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6 reasons why Syria could affect markets


  • markets nervous again as geopolitics adds to Trade Wars risks
  • OIL surges to highest since 2014, breaks resistances
  • Turkish lira crashes, US500 hovers above the key support

There’s no way to calm the markets these days. Just as the Trade Wars fear have started to abate slightly, new geopolitical risks have emerged. Trump’s response to a supposed chemical attack has been strong, a clear hint that he’s rising stakes with Russia. Here’s why Syria can have an outsized impact on the markets and how it could a serious impact on markets like OIL, USDTRY and US500.

  • Trump opens up a new front with Russia while the trade spat with China hasn’t been resolved - this could be the biggest spike in geopolitical risk in months and risk premiums will rise
  • sanctions and military actions may cause trade disruptions, especially in the case of oil 
  • spiking oil price - Brent at $72 is the highest since late 2014 - higher oil will hit developed economies twice - first as they are net importers of energy (especially Japan and Europe) and second as higher inflation would encourage higher interest rates sooner rather than later
  • defaults on emerging markets could spark flight to safety - Russia had already been forced to cancel bond auction and some major corporate bond issuers may face troubles there; Turkey was already at the brink of currency crisis and is exposed with high external debt - with ruble and lira tumbling and foreign capital dumping local debt we can face defaults in Russia and/or Turkey with possible spillovers into other markets
  • crisis in Turkey could undermine NATO cooperation and re-open an immigration crisis in Europe 
  • the key stock market indices just hang above the key supports (see US500 below) - breaking them could open up significant downside for the markets


Oil continues to push higher within a long-term upwards channel. However, a $70 mark has been a resistance this year and with elevated positioning it was hard to crack and caused a pullback twice. This week’s candle could be a game-changer here. A clear break above opens up an uncharted territory as there are no resistances in sight. Then again the price is at an upper limit of a channel so a break higher here would also be required to finally fend off bears.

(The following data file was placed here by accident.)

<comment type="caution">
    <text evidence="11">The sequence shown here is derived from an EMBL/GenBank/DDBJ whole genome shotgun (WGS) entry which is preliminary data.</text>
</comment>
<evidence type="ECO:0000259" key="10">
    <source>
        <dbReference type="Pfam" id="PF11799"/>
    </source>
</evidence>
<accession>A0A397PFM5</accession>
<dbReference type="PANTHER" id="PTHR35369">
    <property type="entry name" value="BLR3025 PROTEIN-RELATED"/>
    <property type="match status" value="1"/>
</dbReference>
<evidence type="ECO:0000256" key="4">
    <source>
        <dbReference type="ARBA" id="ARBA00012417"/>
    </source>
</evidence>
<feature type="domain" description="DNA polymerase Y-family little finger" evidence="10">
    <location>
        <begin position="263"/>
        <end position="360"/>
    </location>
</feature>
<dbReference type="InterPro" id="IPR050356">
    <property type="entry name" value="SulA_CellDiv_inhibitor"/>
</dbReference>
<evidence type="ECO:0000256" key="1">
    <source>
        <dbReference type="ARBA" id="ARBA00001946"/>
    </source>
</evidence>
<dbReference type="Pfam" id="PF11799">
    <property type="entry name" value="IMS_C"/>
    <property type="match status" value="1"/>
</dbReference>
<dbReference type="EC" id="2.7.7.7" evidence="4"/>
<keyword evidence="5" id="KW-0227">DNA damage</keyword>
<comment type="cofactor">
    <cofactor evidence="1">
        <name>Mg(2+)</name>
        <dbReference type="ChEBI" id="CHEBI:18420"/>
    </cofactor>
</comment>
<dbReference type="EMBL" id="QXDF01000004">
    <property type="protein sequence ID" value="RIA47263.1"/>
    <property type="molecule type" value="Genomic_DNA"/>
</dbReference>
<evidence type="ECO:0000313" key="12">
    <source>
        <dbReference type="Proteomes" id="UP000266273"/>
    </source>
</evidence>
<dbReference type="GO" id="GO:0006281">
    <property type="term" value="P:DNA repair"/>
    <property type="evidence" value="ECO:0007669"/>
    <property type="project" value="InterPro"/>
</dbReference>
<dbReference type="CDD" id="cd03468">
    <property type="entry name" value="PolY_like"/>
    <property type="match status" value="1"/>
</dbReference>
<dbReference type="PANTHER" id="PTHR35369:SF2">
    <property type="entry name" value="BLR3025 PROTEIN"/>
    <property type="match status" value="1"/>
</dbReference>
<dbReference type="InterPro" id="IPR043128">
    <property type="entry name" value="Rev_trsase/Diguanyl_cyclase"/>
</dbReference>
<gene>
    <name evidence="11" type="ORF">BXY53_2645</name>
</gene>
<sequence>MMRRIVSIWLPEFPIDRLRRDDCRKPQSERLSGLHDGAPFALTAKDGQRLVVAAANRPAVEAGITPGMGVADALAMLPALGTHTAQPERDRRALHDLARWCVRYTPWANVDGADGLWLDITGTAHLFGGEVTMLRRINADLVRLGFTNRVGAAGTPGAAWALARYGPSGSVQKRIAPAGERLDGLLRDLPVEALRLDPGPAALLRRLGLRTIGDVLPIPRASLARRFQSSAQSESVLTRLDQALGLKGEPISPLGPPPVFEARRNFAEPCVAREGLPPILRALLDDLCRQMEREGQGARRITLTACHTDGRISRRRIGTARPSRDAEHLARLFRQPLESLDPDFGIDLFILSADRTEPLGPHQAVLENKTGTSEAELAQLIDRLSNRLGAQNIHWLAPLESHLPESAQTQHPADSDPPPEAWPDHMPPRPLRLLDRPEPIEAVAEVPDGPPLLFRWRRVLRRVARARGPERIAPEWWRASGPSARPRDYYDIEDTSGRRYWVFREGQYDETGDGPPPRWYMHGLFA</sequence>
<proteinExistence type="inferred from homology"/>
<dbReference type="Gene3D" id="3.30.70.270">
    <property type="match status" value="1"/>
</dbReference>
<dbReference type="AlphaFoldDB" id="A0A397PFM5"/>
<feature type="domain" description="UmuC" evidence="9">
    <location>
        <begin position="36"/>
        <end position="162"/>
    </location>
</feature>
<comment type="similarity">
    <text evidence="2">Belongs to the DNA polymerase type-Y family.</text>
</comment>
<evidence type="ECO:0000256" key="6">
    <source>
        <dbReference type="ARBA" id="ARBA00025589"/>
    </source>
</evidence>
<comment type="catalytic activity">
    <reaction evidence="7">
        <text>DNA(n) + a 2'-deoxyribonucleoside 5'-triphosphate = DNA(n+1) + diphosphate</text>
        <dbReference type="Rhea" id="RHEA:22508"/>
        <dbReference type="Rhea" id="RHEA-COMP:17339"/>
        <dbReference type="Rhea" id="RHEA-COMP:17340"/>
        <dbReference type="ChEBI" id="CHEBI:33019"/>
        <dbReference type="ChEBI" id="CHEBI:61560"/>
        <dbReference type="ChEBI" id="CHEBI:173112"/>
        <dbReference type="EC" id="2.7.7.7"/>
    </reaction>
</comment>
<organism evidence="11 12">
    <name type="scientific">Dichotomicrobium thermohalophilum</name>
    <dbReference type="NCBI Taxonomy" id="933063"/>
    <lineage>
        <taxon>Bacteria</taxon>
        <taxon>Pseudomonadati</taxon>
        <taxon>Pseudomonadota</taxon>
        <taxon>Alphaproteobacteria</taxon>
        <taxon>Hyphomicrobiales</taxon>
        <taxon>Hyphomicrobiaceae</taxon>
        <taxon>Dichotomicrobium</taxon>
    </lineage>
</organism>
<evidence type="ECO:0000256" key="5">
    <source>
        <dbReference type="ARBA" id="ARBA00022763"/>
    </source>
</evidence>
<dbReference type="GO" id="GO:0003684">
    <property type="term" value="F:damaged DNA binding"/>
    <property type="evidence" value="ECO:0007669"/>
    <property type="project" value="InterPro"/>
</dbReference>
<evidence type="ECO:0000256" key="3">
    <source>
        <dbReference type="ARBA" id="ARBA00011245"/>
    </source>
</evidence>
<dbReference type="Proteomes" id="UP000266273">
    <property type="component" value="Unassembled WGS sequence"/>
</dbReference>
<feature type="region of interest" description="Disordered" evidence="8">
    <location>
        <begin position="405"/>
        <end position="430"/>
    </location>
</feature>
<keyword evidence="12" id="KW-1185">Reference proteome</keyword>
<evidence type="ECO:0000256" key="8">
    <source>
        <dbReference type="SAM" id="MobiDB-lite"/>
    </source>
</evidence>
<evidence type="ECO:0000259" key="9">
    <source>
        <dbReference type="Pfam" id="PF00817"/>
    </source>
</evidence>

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Oil has broken above $70, upper limit of the channel is the last hurdle. Source: xStation5  


The Turkish lira has been under an immense pressure lately as the country deals with high inflation, current account deficit and overheating economy. Spiraling depreciation reignites inflation (especially with higher oil prices) and increases a problem of external debt. So even without geopolitics the TRY is in trouble as the central bank (next meeting April 25) is under market pressure  to increase rates but under political pressure not to do so. 4.20 is a resistance on this market at present but it doesn’t look to strong. Even if the lira recovers, a 3.95-4 range looks like a strong support. 

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USDTRY is powering higher as capital flights from Turkey and Russia. Source: xStation5 


The bulls on this market still hope for a double bottom but a relative weakness and a proximity of support reminds us that an alternative scenario of breaking lower is still possible. Do notice that volumes are still higher on "down" candles - a sign that bears are in no position to give up.

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US500 is still in a hope of a double bottom. Source: xStation5 



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